Assessment tasks

Delivery mode Task No. Assessment Product Individual or Group Weighting % What is the duration / length? When should I submit? Where should I submit it?
All 1 Report Individual 35%
A report written equivalent to 5 x A4 pages including graphs, tables and explanation
Week 7 Online Assignment Submission with plagiarism check
All 2 Report Individual 35%
Will vary depending on the efficiency of methods used.  You will be aiming for the most efficient method.
Week 12 Online Assignment Submission with plagiarism check
All 3 Quiz/zes Individual 30%
2 x online quizzes
Refer to Format Online Submission
All 4 Activity Participation Individual 0%
Two to three sentences on the key concepts/learning outcomes each week.
Throughout teaching period (refer to Format) Online Discussion Board
All - Assessment Task 1:Design Flood assignment 35%
Goal:
Apply the design methodologies discussed in lectures and tutorials to produce a Design Flood to a scenario related to the course material.
Product: Report
Format:
The standard will be that of a professional engineering report with appropriate headings, graphs, tables and explanations.The maximum length is equivalent to 5 x A4 pages.
Criteria:
No. Learning Outcome assessed
1
Flow Duration Curve
2
2
Annual Maximum Series
2
3
Distribution fitting
2
4
Regional Flood Frequency Estimation
1 3
5
Flood Frequency Analyses comparisons
1
All - Assessment Task 2:Design Storm assignment 35%
Goal:
Apply the appropriate techniques to produce a design storm and route through a catchment
Product: Report
Format:
Spreadsheets, code and models used to complete the task
Criteria:
No. Learning Outcome assessed
1
Correct input data
3
2
Correct application of reduction factors and temporal patterns
3
3
Correct input and output hydrographs
4
All - Assessment Task 3:Online Quizzes 30% 2 x 15%
Goal:
The goal of these quizzes is to demonstrate your understanding of various issues relating to the topics presented and answer questions that require analysis of data and interpretation of information.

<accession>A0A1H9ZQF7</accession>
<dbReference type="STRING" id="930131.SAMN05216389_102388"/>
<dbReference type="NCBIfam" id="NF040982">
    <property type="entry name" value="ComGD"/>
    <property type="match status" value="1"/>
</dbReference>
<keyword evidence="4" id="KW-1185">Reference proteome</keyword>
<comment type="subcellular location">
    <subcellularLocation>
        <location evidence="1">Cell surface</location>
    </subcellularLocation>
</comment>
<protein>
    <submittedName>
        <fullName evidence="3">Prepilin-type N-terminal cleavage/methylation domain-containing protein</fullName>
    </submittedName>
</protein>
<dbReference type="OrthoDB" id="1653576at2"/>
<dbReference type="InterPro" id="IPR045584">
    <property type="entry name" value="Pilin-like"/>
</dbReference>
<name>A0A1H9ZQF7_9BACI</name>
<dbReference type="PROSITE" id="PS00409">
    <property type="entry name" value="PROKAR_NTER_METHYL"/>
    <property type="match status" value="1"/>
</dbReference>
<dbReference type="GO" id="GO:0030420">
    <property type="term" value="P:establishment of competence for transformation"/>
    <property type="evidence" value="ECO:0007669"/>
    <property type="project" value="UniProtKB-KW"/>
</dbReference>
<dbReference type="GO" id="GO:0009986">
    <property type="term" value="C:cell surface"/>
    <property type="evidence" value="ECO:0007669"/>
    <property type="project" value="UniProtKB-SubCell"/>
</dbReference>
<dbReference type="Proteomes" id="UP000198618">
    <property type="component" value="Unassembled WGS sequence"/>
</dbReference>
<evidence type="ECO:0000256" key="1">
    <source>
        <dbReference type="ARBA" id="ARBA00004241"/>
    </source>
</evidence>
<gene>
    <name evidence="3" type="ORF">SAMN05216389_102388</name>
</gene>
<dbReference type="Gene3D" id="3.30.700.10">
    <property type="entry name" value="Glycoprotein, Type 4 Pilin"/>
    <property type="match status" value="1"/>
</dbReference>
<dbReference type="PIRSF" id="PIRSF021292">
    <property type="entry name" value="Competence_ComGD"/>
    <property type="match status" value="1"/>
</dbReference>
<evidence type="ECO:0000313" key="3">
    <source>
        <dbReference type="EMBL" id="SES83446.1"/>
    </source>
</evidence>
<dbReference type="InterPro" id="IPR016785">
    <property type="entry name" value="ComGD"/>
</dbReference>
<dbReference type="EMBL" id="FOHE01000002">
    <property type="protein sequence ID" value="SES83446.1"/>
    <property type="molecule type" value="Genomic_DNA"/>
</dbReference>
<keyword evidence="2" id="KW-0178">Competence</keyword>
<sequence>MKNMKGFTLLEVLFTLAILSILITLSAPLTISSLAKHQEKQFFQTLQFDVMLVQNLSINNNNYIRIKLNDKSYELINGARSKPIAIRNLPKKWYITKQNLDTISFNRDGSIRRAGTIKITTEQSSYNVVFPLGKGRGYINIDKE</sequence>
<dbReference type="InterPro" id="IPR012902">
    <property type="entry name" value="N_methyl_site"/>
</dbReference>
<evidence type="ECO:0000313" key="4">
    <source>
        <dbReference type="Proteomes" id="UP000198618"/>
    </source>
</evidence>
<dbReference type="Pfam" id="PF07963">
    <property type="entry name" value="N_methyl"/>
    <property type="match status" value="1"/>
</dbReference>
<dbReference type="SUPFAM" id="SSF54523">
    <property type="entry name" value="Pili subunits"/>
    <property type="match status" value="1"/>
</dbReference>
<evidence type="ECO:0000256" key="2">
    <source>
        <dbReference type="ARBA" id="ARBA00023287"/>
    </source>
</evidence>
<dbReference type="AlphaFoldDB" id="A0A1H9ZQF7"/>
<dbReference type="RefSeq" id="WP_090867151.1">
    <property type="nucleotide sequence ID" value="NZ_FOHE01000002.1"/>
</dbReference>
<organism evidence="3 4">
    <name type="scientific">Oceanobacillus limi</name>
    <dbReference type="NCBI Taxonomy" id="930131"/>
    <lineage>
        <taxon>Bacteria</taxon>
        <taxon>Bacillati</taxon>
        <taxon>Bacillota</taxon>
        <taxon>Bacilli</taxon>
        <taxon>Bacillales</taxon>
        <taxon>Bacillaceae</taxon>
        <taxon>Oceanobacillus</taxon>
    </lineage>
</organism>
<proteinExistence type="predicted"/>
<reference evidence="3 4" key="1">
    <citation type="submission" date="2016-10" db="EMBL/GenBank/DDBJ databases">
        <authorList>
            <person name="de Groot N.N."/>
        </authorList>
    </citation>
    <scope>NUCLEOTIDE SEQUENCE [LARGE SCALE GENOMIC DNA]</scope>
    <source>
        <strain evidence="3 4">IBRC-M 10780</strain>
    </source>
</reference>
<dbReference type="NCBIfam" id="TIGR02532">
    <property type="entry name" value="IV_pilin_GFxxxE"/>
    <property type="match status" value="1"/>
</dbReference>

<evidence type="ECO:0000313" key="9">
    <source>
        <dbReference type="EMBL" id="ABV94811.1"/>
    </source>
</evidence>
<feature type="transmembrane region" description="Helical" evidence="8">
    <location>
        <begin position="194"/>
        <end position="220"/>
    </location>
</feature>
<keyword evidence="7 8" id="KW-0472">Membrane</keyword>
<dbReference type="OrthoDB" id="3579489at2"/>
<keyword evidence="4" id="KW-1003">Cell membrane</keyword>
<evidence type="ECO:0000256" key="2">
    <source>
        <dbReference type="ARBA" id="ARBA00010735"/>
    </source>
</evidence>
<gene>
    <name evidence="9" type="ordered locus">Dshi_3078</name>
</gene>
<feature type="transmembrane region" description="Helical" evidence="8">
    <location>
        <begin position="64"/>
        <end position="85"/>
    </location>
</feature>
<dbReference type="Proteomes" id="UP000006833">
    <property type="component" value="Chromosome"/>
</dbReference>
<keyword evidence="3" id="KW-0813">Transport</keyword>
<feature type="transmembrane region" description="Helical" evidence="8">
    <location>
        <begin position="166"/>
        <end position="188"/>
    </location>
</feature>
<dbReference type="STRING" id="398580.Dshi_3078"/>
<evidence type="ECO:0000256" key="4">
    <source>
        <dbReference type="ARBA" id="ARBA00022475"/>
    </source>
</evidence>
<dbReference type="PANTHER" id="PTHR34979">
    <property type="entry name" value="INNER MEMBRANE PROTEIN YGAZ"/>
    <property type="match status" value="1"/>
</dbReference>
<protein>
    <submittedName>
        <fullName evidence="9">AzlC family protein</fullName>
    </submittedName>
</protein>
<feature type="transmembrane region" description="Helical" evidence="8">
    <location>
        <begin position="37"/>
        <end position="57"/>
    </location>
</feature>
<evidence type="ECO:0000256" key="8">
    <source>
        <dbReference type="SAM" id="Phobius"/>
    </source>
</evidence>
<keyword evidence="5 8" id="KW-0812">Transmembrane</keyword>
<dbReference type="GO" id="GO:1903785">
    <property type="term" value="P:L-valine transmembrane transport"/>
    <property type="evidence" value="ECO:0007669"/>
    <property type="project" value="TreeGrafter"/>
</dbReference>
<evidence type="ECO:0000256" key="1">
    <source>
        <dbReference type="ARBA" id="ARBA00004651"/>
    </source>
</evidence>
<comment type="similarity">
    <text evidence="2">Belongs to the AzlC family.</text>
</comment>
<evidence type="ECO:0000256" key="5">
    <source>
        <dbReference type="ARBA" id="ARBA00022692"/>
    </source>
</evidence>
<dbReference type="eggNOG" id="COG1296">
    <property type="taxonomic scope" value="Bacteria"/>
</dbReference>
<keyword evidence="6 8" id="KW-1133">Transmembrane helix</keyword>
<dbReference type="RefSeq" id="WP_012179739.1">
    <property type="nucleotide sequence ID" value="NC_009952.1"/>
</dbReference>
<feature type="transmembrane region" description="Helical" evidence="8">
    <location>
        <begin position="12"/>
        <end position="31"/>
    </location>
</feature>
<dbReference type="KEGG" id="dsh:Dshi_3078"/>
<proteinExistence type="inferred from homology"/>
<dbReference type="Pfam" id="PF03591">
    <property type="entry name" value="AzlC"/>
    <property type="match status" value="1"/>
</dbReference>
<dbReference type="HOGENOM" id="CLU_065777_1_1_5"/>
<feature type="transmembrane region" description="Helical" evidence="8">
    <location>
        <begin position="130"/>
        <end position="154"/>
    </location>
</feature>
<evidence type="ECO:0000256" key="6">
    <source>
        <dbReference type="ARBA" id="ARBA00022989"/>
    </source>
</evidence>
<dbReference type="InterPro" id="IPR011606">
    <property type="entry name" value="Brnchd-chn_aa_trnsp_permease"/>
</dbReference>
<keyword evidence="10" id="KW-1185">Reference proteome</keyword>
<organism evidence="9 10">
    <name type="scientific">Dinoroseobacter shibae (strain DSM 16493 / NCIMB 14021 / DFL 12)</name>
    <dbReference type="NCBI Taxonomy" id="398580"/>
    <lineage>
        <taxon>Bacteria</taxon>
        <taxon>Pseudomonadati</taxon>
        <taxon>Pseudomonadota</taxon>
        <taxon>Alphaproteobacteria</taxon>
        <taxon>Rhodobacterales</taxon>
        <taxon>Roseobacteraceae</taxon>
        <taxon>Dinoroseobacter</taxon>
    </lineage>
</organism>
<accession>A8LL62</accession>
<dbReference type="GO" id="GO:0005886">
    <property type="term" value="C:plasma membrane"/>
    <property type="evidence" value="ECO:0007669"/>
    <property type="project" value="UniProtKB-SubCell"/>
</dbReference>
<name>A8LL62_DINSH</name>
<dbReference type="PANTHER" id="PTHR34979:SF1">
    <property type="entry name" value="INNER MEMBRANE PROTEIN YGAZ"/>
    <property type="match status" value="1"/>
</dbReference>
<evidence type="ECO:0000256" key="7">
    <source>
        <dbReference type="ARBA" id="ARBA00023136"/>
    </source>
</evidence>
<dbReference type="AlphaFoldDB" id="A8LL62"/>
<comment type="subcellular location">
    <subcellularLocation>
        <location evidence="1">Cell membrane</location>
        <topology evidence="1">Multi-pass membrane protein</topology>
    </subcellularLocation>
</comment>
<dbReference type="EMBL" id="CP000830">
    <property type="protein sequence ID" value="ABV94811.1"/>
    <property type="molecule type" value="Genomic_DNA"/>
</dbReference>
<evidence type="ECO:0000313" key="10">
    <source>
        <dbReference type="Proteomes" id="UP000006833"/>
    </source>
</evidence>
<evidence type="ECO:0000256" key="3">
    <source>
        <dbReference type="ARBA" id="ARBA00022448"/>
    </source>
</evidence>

Product: Quiz/zes
Format:
Submit: Weeks 6 and 13. These quizzes will be computer based and will be a mixture of multiple choice, short answer questions and finding a solution to fully worked problems
Criteria:
No. Learning Outcome assessed
1
understand the theoretical and practical components of the course materials
6
2
analyse information and solve engineering hydrological problems
5
3
apply design methodologies and calculations to specific scenarios in the questions
1
All - Assessment Task 4:Online Discussion Group
Goal:
Demonstrate your understanding of the key concepts covered each week.
Product: Activity Participation
Format:
A very brief comment on the week's key concepts through a Canvas Online Discussion.
Criteria:
No. Learning Outcome assessed
1
An opportunity for student's to demonstrate their comprehension of the key concepts each week and receive peer to peer and lecturer to learner feedback.
1

Directed study hours

A 12-unit course will have total of 150 learning hours which will include directed study hours (including online if required), self-directed learning and completion of assessable tasks. Directed study hours may vary by location. Student workload is calculated at 12.5 learning hours per one unit.

What resources do I need to undertake this course?

Please note: Course information, including specific information of recommended readings, learning activities, resources, weekly readings, etc. are available on the course Canvas site– Please log in as soon as possible.

Prescribed text(s) or course reader

Please note that you need to have regular access to the resource(s) listed below. Resources may be required or recommended.

Required? Author Year Title Edition Publisher
Required Ball J, Babister M, Nathan R, Weeks W, Weinmann E, Retallick M, Testoni I, (editors) 2019 Australian Rainfall and Runoff: A Guide to Flood Estimation n/a Commonwealth of Australia (Geoscience Australia)
Recommended Anthony Ladson 2008 Hydrology: An Australian Introduction n/a Oxford University Press

Specific requirements

Nil

How are risks managed in this course?

Health and safety risks for this course have been assessed as low. It is your responsibility to review course material, search online, discuss with lecturers and peers and understand the health and safety risks associated with your specific course of study and to familiarise yourself with the University’s general health and safety principles by reviewing the online induction training for students, and following the instructions of the University staff.

What administrative information is relevant to this course?

Assessment: Academic Integrity

Academic integrity is the ethical standard of university participation.  It ensures that students graduate as a result of proving they are competent in their discipline.  This is integral in maintaining the value of academic qualifications. Each industry has expectations and standards of the skills and knowledge within that discipline and these are reflected in assessment.